They have called it ‘Eurowhite’, because it spread quickly across the Old Continent, but soon reached almost any corner of the globe. In a year dominated by the Covid pandemic, it is important to say that we are not talking of a virus or another pathogen agent. Yet, ‘Eurowhite’ has had a rather depressing effect on the many aviation enthusiasts around the world, as it transformed airport aprons into places inhabited by white phantoms where, just a few years ago, colours prevailed.
No matter the airline, no matter the type of aircraft, today almost all commercial airplanes are completely white, with just the tail fins painted with the logos of airlines to distinguish one from the other. The ‘Eurowhite’ style is completed by titles in the forward part of the fuselage or, in some cases, all along the fuselage.
Those airlines not following this trend are very rare exceptions: notably KLM (KLM) and Wizz (W6) in Europe, Royal Jordanian (RJ) in the Middle East, Air New Zealand (NZ) in Oceania, Korean Air (KE) in Asia, Air Tahiti Nui (TN) in the Pacific, Southwest (WN) in North America. Even such an iconic livery like Aer Lingus (EI)‘s “total green” has been converted to white, recently.
So… one may wonder why. Style, if we consider liveries as aircraft’s suits, is a relevant factor: for example, in the 1970s and 1980s cheatlines along the fuselage were a must for every airline. Today, not a single major carrier would dare to wear one.
But there are some less frivolous reasons behind that, too. Keeping costs down is one (and probably the most important), because adding layers of colours or decals costs a lot (the prices for painting an aircraft vary from 50,000 to 200,000 USD depending on the size of the airplane and on the complexity of the livery), takes time (in which the aircraft cannot fly) and adds to the weight of the plane (the paint on a 737 weighs in at 180kg, and on a 747 can be as much as 500kg) and the heavier an aircraft is, the more fuel it burns.
Add that colours fade more rapidly than white because of the atmospheric agent airplanes are exposed to, as in the air as on the ground (although dirt is easier to spot on white – ask Air France about that).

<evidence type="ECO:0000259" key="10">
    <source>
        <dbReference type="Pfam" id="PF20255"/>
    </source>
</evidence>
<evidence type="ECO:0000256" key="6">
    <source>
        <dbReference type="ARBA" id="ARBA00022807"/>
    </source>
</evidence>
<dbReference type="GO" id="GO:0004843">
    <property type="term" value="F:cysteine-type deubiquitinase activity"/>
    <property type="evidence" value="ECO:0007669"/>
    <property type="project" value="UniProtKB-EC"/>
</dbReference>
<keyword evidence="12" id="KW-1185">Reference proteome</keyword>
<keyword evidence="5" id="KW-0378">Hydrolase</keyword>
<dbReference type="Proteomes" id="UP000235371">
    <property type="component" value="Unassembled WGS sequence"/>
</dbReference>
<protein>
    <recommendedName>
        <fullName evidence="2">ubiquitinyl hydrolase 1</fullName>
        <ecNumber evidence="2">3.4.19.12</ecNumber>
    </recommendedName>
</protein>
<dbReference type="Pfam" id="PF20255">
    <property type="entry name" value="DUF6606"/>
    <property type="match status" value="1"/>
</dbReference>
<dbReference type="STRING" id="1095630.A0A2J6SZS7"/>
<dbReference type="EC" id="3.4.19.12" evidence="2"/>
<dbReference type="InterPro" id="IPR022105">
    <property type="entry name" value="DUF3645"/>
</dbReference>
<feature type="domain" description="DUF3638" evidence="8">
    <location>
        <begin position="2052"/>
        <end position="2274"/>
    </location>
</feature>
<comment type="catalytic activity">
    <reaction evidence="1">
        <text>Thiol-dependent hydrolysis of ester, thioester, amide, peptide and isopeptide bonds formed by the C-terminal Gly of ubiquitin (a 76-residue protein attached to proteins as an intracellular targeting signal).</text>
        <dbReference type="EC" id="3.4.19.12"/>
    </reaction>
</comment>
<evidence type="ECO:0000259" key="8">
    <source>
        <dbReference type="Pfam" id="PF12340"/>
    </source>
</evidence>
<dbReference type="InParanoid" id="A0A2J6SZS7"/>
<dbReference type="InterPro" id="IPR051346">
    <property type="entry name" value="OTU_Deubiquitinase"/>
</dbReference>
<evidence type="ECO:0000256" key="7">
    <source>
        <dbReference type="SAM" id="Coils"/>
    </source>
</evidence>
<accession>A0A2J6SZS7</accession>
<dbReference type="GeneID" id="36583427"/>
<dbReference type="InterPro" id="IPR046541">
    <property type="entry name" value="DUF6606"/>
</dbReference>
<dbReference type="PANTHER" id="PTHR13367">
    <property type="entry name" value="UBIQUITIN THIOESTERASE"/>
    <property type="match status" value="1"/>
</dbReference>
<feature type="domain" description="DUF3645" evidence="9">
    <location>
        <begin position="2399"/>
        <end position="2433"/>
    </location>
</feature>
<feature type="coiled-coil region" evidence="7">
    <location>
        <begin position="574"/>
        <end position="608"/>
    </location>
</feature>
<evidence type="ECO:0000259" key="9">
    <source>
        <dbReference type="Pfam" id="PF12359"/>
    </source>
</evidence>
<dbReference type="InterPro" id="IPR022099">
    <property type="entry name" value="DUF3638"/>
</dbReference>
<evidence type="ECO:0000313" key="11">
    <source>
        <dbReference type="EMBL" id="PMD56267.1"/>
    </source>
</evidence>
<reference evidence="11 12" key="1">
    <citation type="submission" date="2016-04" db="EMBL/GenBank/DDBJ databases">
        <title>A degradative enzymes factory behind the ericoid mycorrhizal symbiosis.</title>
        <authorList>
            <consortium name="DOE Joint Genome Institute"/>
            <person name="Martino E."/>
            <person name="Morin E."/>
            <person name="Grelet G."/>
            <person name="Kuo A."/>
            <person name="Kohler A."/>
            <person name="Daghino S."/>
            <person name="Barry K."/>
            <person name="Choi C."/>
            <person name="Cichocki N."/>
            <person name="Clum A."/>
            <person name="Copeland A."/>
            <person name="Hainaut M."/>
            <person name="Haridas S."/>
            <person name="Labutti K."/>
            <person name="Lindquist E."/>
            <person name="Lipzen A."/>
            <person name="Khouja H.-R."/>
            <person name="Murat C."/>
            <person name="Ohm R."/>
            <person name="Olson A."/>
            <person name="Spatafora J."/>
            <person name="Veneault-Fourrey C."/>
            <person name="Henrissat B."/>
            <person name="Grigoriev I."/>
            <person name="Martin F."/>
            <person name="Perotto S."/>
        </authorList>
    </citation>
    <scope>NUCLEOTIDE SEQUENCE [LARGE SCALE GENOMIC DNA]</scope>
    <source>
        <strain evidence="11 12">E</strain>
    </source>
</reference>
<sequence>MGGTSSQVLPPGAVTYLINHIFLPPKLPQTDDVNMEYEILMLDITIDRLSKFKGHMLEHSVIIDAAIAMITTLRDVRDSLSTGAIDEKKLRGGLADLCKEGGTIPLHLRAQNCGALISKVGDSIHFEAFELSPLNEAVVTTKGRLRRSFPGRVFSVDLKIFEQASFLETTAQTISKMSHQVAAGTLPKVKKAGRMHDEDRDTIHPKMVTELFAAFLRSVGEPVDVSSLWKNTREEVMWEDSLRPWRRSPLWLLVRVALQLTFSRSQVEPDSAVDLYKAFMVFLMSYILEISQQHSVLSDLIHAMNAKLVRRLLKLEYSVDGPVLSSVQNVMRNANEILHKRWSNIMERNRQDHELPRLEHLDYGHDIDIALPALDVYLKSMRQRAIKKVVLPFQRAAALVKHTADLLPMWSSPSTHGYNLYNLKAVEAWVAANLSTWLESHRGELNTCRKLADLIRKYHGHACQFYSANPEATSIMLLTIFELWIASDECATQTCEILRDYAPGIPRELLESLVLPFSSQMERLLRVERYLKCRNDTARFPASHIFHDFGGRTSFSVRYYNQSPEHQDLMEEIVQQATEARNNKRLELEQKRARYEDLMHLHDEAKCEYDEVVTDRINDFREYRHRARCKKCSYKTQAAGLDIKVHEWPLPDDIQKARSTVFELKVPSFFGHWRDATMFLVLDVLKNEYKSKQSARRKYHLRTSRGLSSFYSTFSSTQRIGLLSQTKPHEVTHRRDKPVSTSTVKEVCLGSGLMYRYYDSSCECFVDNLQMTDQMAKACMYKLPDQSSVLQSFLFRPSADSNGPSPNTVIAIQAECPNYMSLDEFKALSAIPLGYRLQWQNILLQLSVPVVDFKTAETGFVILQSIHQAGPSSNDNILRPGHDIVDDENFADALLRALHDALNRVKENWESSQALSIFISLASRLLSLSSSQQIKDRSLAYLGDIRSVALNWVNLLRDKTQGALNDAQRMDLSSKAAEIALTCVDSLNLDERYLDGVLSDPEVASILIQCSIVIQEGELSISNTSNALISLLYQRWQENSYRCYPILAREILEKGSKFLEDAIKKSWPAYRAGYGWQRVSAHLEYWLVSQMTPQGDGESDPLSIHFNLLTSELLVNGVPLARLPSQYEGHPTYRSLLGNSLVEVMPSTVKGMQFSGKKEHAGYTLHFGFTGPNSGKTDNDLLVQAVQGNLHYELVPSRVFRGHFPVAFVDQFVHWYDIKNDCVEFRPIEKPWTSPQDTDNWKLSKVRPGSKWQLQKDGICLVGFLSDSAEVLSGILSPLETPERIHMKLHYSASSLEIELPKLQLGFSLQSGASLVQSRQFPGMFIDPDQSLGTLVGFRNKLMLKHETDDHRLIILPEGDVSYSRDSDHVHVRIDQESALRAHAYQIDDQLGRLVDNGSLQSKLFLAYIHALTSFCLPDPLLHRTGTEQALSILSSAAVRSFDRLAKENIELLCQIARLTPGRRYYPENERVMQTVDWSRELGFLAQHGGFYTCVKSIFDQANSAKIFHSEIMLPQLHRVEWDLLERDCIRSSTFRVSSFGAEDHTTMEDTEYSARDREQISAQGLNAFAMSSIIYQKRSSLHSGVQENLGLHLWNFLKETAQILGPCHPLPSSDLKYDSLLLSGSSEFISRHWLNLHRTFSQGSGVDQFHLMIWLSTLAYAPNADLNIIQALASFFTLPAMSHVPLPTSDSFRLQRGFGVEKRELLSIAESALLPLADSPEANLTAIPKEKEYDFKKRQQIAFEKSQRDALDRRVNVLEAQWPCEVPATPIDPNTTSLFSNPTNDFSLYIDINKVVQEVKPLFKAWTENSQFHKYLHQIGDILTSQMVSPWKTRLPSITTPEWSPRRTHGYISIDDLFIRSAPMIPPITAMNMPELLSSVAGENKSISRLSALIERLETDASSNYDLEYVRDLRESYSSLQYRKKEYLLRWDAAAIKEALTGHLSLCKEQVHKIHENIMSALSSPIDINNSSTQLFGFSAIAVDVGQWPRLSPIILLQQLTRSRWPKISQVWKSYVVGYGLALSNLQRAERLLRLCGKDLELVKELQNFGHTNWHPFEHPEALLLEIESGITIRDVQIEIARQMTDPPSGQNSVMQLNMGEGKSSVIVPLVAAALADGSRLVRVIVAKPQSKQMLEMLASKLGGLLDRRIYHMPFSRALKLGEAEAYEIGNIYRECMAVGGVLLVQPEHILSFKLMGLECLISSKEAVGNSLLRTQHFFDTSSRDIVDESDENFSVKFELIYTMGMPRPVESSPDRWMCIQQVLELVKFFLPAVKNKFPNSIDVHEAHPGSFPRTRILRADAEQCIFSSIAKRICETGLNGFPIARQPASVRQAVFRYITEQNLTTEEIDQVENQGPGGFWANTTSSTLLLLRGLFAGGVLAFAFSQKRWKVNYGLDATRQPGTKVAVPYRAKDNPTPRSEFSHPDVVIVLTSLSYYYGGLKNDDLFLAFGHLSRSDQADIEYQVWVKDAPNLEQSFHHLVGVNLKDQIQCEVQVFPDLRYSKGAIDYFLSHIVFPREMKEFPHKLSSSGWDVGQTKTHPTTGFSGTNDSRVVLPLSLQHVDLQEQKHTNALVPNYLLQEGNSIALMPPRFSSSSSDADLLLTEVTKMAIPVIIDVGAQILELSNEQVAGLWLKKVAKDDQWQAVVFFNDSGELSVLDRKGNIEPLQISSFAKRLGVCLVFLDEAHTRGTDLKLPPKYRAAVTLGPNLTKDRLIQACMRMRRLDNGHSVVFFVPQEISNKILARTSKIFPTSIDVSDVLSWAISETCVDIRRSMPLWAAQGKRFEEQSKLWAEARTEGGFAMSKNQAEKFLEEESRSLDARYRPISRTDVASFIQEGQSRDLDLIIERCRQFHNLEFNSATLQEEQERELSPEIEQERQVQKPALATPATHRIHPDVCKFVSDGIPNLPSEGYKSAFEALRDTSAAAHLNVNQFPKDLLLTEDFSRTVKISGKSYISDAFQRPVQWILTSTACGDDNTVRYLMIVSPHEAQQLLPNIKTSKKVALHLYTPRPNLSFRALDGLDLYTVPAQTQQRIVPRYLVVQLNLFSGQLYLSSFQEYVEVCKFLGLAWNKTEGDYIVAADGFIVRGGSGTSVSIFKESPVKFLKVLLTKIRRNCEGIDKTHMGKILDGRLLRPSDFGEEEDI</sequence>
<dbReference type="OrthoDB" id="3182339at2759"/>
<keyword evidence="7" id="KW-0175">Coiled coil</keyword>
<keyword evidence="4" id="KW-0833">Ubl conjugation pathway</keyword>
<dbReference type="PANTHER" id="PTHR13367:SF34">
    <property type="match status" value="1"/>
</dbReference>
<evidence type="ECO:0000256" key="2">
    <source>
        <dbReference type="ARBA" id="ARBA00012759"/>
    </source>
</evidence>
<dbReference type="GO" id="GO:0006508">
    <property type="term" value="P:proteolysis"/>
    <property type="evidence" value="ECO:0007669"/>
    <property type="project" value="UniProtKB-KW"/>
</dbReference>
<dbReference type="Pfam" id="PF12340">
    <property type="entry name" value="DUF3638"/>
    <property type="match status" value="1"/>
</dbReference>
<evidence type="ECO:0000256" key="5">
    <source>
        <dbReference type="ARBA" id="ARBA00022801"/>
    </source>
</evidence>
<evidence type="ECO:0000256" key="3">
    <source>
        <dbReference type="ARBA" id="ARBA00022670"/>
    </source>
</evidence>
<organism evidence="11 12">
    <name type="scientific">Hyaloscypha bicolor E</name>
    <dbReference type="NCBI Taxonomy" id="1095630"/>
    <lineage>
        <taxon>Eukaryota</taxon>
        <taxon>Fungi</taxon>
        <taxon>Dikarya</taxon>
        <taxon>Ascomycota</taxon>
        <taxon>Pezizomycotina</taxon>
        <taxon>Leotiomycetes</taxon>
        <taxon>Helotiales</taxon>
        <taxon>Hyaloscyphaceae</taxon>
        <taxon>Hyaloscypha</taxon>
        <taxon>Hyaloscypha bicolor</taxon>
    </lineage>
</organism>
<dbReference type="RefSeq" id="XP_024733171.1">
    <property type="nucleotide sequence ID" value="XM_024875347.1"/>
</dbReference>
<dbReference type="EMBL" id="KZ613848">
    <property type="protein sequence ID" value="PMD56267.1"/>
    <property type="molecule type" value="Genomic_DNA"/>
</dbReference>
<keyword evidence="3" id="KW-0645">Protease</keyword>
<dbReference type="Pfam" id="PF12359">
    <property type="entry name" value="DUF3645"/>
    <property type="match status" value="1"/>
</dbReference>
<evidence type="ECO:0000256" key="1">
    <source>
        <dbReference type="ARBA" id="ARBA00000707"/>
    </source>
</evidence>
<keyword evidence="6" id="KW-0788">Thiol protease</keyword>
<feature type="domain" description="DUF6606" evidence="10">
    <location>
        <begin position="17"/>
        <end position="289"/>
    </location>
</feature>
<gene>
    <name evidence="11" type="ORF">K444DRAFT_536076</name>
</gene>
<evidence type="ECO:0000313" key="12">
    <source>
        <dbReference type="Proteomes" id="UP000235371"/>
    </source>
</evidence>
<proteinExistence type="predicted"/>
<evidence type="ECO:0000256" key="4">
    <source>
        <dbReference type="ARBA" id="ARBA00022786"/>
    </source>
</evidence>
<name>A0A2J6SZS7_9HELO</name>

In point of safety, having an all-white plane makes it far easier to quickly spot issues, as a dark spot of oil or a small dark crack will be far more obvious to see. White planes are also easier to see in the dark, and will be much easier to locate in the event of a crash if they land in a densely forested area or in a large body of water. For similar reasons, some say that the white fuselage would help preventing from bird strikes being more detectable by birds, although this may be questionable, as US Airways’ Airbus A320 N106US was in an almost totally white livery as it was hit by several birds after departing New York La Guardia airport (LGA) on January 15, 2009.
Finally, fans of white fuselages (i.e airlines’ executives) cite passengers’ comfort, as white reflects more efficiently the rays of the sun, keeping cabins cooler during turnarounds at airports. That helps in reducing the need for air conditioning, which means cutting another cost for airlines. (Photo header Wikimedia Commons / Masakatsu Ukon)
For all these reasons, white fuselages are here to stay for a long time. Aviation enthusiasts and airplanes spotters cannot but accept that…
Do you like the so-called ‘Eurowhite’ style or rather you prefer more colourful liveries? Tell the Guru!